Posted April 6, 2021 by Mark Perna
Get your foot in the door—figuratively, of course—with one of these great opportunities. Mark’s article, “The Top 30 Entry-Level, Fully Remote Positions Hiring Now,” published at Forbes.com on April 1, 2021.
For younger workers just entering the world of work—or more experienced workers ready for a fresh start in a different industry—this roundup of accessible remote positions is a great place to start the search. Each position on this alphabetical list has been vetted to meet the following criteria:
As the job market perks up, many companies are migrating toward to permanently remote or hybrid workplaces—giving less-experienced jobseekers the chance to live their work-from-home career dreams.
In the past, most entry-level remote positions have been limited to customer service, sales and technical support jobs. But the pandemic has changed all of that. Today there are opportunities across a broad swathe of career fields, with Remote.co’s list encompassing a range of job categories.
As of March 25, here are the top 30 entry-level, remote positions on Remote.co:
Competition for remote positions is fierce, especially for roles that don’t require much previous work experience. To help you put your best foot forward in the remote space, Remote.co’s Career Coach Brie Reynolds shares four questions to answer proactively in the application and interview process.
1. Why am I a competent remote worker?
“If you’re applying for a remote job, your resume should tell employers that you’ve got what it takes to not only do their job, but do it remotely,” says Reynolds. In other words, it’s crucial to highlight the skills you possess that are specific to remote work.
“Written and verbal communication, independent worker, organized and productive, great time and task manager, and having a growth mindset are all valuable traits in a remote worker,” says Reynolds.
2. What previous remote-work experience do I have?
“If you’ve worked at a distance from your coworkers, across time zones or physical distances, that counts,” says Reynolds. “If you’ve worked from home occasionally or regularly, if you earned a degree or certification online, or if you volunteered on a project where you did most of the work from your home office, all of that counts.”
Even if it wasn’t fully remote, any kind of work from home is an opportunity to highlight. “Remote work skills and experience can come in many forms and they should be mentioned on your resume if you want to land a remote job,” Reynolds advises.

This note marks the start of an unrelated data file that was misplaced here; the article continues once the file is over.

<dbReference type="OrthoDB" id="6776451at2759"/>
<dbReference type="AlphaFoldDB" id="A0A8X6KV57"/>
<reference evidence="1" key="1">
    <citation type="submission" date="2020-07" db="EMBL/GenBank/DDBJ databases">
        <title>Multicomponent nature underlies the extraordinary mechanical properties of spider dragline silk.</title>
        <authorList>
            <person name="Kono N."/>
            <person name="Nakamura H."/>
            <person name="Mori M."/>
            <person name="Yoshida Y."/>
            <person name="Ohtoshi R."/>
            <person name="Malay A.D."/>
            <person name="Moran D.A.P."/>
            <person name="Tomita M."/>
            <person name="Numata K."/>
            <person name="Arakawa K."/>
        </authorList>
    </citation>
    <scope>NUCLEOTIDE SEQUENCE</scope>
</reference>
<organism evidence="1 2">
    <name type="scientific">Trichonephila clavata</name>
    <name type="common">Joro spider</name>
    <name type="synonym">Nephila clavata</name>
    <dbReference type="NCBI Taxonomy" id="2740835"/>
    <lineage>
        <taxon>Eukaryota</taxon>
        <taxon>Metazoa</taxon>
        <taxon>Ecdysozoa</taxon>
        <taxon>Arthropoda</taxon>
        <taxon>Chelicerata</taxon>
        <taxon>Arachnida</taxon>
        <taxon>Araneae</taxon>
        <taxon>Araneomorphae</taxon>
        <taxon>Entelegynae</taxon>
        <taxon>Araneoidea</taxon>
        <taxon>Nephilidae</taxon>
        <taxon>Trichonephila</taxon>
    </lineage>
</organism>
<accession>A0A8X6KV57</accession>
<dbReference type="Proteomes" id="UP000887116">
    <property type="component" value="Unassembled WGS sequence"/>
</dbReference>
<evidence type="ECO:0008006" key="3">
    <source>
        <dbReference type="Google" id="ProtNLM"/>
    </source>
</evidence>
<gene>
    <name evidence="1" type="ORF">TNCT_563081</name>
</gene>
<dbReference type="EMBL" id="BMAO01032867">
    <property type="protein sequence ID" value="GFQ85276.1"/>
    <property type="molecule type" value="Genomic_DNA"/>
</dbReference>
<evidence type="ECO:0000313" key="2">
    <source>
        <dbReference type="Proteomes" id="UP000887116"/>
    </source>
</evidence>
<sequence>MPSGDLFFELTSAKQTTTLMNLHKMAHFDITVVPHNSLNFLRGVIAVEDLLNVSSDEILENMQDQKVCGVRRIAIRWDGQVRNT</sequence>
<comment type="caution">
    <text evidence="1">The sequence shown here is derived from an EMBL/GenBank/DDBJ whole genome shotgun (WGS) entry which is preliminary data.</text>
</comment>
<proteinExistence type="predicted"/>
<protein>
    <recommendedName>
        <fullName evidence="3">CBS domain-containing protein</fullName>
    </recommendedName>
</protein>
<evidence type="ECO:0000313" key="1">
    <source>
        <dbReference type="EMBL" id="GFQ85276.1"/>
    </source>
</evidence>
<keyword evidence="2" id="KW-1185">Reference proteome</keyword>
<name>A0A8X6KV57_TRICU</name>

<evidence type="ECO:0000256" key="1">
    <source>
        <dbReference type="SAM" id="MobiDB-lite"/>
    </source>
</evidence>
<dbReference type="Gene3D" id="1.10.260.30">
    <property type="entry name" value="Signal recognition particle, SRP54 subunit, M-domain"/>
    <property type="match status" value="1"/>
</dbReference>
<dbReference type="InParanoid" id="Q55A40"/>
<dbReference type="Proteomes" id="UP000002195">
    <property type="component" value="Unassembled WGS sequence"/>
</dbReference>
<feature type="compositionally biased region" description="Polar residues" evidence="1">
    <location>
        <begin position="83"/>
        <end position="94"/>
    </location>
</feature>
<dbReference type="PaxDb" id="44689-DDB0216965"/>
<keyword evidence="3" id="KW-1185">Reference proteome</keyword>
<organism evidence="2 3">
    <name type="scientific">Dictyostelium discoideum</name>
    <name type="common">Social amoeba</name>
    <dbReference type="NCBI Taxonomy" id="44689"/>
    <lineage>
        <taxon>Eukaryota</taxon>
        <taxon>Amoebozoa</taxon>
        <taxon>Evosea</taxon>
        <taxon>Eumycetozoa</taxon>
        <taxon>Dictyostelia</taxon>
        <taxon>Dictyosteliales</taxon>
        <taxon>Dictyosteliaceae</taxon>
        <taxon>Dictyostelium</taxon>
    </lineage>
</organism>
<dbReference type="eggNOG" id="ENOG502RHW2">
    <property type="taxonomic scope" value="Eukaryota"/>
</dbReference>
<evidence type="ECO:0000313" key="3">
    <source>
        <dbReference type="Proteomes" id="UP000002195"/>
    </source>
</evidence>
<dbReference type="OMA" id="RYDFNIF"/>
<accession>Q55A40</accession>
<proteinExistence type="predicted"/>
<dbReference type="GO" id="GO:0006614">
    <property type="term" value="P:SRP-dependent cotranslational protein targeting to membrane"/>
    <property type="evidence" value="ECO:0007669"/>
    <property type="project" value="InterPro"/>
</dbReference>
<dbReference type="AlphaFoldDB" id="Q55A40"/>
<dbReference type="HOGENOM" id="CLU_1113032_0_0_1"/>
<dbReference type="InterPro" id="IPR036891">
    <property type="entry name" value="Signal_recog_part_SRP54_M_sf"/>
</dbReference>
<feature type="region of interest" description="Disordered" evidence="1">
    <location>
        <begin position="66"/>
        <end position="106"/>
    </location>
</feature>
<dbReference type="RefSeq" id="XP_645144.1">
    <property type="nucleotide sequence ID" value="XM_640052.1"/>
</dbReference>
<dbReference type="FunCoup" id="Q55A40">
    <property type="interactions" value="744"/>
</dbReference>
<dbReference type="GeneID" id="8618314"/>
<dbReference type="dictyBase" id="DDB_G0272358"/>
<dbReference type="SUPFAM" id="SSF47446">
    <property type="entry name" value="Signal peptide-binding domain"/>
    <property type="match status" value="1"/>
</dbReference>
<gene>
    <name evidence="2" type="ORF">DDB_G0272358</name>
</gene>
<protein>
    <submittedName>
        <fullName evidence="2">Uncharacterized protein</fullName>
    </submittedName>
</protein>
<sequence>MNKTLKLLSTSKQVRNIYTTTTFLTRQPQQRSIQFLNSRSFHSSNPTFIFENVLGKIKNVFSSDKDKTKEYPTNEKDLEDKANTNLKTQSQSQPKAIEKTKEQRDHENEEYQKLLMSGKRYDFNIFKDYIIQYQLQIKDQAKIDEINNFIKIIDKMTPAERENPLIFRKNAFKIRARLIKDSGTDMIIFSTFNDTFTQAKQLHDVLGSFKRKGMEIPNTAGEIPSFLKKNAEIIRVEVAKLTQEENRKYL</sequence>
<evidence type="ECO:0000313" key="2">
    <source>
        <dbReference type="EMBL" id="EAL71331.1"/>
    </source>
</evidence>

3. Is my resume tailored to this particular career opportunity?
When applying for a position, customize your resume to align with the job description. “Use a professional summary and list of skills at the top of the resume that can be edited and updated to include keywords and key phrases from the job description,” says Reynolds. This doesn’t mean copying it word for word, but presenting yourself as a great match based on what the employer is looking for.
To do this effectively, Reynolds says you don’t have to rewrite your entire resume. “You should absolutely spend time making sure your document is keyword-rich in at least those top two sections—summary and key skills—using the same language from the job description.”
4. Why do I want to work remotely?
Although it seems like remote work is the only choice for companies right now, employers are hiring remote workers for the long term and want to know you’re in it for more than just the benefits of remote work. During the interview, focus on how being able to work remotely enhances your contribution to the company—not just how it makes your life easier. “Prepare to talk about how you’re more productive and effective when you work from home because you’re better able to focus, or you’re not worrying about catching a train home at the end of the day, or because you can design a home office space that energizes and focuses you on your work,” says Reynolds.
What not to talk about? “Don’t discuss the personal benefits, because employers already assume these—things like getting more time back in your day and having better work-life balance,” says Reynolds.
“Throughout the entire process, make it as much about the company as possible.” This is a good stance to take not just for remote jobs, but for every position you apply for—remote, hybrid or in the office.
Thinking through these questions ahead of time will help you answer confidently when they come up in the interview. Better yet, you’ll be equipped to embed your answers proactively in your resume and cover letter—demonstrating your fitness for the new remote workplace.